After our 24 hour stay in the Cinque Terre, we made our way back up to Milan for a couple of days. Milan is not my favourite city, largely due to a terrible job I had there back in 2010. It was only a two month contract, thankfully, replacing a teacher who had done a runner overnight. “We can’t imagine why he left,” the boss told me, while moving me into the same accommodation this teacher had had: a room in a convent. Yes, a convent.
The room had no kettle or fridge, nor was there access to a kitchen in the convent. My room just had two single beds and a desk, and that was pretty much it. No wifi either. It was a horrible, horrible time, made worse when I got pick-pocketed on my way to the airport to fly back home and didn’t even have money for the airport bus (thankfully, the Italian police took pity on me and got me on board).
So I don’t have fond memories of Milan. As I wasn’t particularly enthusiastic about this destination, I encouraged Dr HH to choose what he wanted to see, and he found the Monumental Cemetery.
It’s a gigantic cemetery full of mausoleums and statues, and even a life-size stone replica of The Last Supper. It’s certainly an interesting place to have a wander. And, more importantly, it’s only about a ten minute walk from a vegan-friendly sushi place.
I seize any opportunity to try sushi, even if it’s in Italy! We were the first diners for the lunch session at Zushi, which has both takeaway and eat-in options. It was a bit fancier than we were expecting – it’s fanciness can best be demonstrated by the fact that the seat of your chair actually lifts up so you can put your bag inside a little compartment out of the way. La di da!
There were only a few vegan options, which are nicely consolidated into the vegan brunch set for €14.90 – quite steep for what it was. We got a bowl of edamame for a starter, which was quite exciting.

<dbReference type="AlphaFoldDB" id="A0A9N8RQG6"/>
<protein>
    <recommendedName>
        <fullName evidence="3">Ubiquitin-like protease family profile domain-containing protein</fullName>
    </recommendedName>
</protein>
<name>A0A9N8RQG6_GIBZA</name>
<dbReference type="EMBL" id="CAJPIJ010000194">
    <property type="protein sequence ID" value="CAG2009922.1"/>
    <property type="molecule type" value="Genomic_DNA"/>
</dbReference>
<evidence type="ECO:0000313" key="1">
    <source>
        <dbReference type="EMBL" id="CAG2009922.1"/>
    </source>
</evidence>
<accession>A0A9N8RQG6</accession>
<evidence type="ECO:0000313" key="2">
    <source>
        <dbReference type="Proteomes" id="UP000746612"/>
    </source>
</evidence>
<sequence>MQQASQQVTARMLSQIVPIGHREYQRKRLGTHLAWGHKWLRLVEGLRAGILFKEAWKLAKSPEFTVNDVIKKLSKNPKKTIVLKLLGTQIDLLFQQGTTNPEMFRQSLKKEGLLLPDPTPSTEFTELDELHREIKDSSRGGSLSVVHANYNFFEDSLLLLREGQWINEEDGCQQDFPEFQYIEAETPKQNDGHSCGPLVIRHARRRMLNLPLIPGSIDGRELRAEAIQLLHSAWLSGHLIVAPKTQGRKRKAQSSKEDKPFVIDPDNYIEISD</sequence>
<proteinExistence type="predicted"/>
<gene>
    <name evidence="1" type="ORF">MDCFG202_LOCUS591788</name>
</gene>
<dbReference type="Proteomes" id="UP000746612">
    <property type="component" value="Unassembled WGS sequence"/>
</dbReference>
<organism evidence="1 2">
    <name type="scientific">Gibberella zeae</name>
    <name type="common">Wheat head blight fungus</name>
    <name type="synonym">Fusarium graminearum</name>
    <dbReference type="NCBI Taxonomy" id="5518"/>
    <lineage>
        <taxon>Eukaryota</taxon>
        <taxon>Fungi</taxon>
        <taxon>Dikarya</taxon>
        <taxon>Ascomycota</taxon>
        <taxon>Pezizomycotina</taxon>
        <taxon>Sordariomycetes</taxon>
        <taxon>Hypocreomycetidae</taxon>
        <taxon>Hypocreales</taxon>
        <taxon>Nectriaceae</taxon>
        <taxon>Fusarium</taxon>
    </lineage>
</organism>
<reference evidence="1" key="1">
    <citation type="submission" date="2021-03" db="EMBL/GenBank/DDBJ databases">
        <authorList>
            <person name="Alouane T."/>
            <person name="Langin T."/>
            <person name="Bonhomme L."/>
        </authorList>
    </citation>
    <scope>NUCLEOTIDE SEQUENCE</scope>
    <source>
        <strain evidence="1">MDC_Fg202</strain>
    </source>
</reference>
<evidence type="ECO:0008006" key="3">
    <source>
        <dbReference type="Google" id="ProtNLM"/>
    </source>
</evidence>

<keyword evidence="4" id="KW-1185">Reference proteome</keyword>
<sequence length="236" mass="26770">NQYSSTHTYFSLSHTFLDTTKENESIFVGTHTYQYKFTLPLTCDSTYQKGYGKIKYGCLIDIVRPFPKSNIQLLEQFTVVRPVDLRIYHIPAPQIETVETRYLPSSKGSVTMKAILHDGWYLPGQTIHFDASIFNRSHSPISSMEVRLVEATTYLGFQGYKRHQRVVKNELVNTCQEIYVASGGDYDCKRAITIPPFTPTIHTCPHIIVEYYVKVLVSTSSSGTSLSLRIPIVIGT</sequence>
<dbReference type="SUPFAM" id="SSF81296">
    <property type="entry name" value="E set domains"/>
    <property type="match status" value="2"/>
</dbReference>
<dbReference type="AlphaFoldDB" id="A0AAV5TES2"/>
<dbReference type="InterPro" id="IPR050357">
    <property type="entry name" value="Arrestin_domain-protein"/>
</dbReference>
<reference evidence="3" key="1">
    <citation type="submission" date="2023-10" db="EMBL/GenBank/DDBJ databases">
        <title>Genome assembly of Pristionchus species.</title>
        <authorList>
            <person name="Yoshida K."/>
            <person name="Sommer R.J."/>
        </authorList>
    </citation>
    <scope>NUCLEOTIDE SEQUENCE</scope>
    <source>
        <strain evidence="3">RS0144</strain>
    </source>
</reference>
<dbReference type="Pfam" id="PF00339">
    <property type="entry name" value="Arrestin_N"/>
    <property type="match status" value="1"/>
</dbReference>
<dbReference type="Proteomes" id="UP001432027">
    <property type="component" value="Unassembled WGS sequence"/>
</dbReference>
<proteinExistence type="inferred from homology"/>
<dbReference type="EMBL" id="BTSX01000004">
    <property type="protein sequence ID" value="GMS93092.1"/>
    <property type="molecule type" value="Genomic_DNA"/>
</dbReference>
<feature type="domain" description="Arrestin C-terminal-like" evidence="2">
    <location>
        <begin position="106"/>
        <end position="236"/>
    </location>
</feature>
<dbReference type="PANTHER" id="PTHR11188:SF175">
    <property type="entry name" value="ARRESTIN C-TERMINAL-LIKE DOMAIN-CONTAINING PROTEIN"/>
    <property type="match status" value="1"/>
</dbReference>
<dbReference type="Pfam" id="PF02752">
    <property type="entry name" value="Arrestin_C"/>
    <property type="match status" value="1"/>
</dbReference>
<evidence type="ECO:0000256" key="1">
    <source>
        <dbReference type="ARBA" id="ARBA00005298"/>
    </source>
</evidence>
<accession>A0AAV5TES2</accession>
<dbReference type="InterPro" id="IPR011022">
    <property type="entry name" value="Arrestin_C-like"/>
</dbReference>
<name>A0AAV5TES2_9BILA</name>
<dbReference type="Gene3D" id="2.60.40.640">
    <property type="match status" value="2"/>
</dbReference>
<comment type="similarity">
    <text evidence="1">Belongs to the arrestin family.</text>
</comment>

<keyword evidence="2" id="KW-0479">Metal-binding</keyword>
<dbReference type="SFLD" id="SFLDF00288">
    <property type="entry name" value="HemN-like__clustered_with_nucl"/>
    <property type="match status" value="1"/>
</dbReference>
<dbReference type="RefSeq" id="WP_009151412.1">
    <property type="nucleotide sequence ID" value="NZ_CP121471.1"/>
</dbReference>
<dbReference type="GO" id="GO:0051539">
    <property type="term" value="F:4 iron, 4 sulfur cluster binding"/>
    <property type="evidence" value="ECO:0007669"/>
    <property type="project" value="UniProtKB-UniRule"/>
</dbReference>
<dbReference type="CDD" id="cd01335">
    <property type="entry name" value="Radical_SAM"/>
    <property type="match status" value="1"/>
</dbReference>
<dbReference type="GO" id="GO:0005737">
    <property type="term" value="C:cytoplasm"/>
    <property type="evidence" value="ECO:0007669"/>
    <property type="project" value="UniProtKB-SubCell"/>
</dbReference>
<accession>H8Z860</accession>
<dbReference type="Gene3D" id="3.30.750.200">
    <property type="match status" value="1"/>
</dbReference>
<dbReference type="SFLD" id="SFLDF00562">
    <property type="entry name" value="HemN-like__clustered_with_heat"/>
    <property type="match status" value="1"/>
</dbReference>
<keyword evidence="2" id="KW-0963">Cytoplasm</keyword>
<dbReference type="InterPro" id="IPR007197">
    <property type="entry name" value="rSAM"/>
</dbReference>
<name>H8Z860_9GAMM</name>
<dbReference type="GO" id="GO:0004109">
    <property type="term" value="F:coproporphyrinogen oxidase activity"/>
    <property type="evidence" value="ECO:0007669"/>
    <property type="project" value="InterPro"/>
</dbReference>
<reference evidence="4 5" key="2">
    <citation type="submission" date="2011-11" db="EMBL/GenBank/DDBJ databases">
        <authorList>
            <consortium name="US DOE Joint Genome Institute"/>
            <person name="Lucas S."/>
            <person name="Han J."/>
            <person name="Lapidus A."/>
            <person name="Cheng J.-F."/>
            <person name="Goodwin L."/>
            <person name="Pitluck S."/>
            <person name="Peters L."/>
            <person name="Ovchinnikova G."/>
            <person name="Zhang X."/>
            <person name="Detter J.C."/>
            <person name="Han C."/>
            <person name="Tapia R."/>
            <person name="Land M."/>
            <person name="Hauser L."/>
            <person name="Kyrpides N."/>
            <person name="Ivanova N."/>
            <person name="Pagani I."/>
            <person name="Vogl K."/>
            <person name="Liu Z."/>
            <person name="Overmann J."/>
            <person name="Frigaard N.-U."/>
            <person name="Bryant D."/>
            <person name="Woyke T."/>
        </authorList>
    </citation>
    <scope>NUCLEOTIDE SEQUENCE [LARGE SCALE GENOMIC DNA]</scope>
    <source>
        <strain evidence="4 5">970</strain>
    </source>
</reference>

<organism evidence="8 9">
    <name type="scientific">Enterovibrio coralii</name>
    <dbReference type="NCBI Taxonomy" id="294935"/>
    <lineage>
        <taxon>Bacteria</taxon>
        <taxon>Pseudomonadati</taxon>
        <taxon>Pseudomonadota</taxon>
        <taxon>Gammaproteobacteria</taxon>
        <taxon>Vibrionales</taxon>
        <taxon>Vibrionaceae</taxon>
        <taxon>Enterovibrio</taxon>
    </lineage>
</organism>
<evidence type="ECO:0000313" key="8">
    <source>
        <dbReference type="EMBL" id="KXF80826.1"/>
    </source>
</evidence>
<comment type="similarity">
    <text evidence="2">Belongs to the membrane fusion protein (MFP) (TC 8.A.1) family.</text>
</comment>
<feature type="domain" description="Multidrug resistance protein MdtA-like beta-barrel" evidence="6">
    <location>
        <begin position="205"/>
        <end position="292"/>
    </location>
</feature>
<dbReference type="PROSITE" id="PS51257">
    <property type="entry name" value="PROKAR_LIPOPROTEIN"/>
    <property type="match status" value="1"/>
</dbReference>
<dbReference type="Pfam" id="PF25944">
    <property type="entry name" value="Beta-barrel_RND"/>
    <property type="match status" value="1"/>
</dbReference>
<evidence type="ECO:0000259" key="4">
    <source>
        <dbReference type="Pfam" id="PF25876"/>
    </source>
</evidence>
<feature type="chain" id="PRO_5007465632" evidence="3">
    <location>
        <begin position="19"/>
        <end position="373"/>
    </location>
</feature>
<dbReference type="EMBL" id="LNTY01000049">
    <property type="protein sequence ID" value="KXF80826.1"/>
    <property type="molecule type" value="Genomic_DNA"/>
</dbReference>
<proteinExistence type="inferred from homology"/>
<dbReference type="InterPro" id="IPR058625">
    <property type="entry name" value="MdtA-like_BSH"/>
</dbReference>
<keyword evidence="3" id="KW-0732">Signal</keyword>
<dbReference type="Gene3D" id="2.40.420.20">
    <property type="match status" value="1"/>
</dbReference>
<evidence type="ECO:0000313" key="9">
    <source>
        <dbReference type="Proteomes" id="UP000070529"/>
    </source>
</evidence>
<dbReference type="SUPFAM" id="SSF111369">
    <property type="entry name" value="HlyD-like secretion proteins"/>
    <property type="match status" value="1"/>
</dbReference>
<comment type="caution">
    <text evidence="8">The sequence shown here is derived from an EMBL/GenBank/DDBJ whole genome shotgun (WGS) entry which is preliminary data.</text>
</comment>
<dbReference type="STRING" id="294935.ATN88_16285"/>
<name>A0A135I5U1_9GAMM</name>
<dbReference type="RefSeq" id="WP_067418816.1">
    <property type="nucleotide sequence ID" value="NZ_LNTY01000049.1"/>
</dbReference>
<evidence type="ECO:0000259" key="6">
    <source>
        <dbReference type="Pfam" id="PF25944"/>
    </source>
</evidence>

The brunch set itself came next. There were two pieces topped with tomato, which were unsurprisingly a bit boring. The two with avocado were better, and there was another delicious one topped with some tofu and fig jam. There was one topped with an actual mountain of wakame, and six little rolls striped with chives, filled with tofu, asparagus and fig jam, and topped with flaked almonds. They were the most exciting, and the most delicious.
We were still a little hungry, so we decided to split the only vegan dessert: a €6 chocolate cheesecake. It had a thin, spongy base (my kingdom for a biscuity base!) and some kind of marmalade layer, and the chocolate mousse itself was rich and indulgent.
I enjoyed our dishes, but we basically exhausted all the vegan options right here, and it was quite an expensive meal. Zushi is a chain that we saw in most of the other big cities we visited later, so it’s a good backup to have up your sleeve for emergencies, but not really a must-visit unless you’re a die hard sushi fiend!